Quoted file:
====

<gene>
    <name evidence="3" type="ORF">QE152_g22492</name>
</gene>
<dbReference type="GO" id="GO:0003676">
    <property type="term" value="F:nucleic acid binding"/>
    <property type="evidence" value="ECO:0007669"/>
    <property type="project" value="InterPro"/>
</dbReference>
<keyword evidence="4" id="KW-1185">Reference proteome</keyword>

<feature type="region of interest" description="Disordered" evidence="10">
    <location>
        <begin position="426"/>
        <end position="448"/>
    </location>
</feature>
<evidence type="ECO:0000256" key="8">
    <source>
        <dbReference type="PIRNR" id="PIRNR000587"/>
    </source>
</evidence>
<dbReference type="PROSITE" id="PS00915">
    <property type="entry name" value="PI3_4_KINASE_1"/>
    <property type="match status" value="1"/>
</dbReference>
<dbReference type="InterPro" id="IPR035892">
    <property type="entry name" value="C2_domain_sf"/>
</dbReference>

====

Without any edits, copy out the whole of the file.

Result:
<gene>
    <name evidence="3" type="ORF">QE152_g22492</name>
</gene>
<dbReference type="GO" id="GO:0003676">
    <property type="term" value="F:nucleic acid binding"/>
    <property type="evidence" value="ECO:0007669"/>
    <property type="project" value="InterPro"/>
</dbReference>
<keyword evidence="4" id="KW-1185">Reference proteome</keyword>

<feature type="region of interest" description="Disordered" evidence="10">
    <location>
        <begin position="426"/>
        <end position="448"/>
    </location>
</feature>
<evidence type="ECO:0000256" key="8">
    <source>
        <dbReference type="PIRNR" id="PIRNR000587"/>
    </source>
</evidence>
<dbReference type="PROSITE" id="PS00915">
    <property type="entry name" value="PI3_4_KINASE_1"/>
    <property type="match status" value="1"/>
</dbReference>
<dbReference type="InterPro" id="IPR035892">
    <property type="entry name" value="C2_domain_sf"/>
</dbReference>